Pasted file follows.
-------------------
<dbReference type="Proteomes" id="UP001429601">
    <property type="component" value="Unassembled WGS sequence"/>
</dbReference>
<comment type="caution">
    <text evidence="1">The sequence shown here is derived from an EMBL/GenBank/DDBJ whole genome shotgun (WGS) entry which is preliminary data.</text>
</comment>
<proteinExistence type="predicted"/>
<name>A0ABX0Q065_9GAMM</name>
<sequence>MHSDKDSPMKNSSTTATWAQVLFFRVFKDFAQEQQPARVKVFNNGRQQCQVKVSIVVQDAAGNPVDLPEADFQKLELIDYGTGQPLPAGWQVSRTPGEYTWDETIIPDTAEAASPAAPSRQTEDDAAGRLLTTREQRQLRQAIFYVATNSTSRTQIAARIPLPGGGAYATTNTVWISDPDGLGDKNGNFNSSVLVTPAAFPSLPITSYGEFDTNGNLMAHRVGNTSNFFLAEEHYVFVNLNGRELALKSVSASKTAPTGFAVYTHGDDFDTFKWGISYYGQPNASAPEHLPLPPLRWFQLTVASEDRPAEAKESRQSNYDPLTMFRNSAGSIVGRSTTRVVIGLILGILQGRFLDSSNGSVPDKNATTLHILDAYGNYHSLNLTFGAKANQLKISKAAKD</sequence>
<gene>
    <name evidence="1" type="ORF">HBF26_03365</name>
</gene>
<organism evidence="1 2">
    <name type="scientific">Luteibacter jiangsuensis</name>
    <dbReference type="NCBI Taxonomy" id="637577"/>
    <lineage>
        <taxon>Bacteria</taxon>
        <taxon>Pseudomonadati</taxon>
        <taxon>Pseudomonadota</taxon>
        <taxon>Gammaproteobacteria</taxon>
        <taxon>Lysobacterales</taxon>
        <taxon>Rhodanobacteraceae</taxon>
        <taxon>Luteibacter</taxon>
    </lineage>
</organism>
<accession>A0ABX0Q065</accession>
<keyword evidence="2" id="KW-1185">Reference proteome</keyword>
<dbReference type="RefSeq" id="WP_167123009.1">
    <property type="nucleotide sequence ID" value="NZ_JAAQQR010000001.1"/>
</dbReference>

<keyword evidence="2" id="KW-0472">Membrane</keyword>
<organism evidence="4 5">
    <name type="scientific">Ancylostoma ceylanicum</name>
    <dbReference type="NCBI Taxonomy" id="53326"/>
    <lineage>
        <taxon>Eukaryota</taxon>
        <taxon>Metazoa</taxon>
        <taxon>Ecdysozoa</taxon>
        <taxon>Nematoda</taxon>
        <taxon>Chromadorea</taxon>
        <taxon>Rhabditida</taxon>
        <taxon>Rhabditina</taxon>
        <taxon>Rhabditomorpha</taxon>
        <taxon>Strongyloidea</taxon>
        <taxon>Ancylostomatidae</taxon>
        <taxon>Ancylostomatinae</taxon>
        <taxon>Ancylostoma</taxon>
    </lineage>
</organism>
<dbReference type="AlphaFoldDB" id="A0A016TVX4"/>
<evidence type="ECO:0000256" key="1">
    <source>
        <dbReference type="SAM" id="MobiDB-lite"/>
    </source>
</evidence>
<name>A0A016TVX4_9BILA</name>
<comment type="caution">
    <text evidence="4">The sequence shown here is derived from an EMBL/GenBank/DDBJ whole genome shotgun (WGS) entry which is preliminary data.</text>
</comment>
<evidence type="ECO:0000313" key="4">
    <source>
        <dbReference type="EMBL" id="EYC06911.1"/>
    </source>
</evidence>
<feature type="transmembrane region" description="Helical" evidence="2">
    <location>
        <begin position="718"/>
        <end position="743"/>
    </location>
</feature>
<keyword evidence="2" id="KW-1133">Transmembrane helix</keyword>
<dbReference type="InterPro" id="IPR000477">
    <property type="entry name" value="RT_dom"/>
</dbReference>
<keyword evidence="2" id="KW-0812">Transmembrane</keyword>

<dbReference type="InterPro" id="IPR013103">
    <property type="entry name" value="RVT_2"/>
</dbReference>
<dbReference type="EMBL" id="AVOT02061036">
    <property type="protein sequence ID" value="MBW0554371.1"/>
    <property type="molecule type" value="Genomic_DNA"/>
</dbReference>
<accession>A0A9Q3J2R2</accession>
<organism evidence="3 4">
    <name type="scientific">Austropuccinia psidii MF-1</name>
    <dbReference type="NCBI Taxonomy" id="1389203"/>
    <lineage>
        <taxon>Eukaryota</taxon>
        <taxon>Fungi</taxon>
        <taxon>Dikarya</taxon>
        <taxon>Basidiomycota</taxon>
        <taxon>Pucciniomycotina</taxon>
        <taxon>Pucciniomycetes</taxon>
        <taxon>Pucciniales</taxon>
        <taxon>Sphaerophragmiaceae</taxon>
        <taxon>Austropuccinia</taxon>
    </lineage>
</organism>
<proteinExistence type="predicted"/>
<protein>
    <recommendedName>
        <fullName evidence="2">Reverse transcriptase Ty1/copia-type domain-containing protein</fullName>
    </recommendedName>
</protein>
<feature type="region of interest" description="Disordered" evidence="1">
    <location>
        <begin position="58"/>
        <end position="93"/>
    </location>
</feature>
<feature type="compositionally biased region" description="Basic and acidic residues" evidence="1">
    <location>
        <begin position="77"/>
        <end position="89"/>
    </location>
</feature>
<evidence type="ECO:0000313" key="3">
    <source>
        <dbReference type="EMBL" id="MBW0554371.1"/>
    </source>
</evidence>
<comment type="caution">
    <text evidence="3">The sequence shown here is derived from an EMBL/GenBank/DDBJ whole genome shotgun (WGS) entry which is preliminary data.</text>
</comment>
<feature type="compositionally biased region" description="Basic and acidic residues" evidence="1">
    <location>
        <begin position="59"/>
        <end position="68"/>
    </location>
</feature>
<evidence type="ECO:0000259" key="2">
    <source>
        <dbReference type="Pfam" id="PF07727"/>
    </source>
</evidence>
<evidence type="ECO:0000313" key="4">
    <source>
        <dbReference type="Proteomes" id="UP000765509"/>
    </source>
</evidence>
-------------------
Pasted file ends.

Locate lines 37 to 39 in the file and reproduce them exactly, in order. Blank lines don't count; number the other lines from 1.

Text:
        <taxon>Metazoa</taxon>
        <taxon>Ecdysozoa</taxon>
        <taxon>Nematoda</taxon>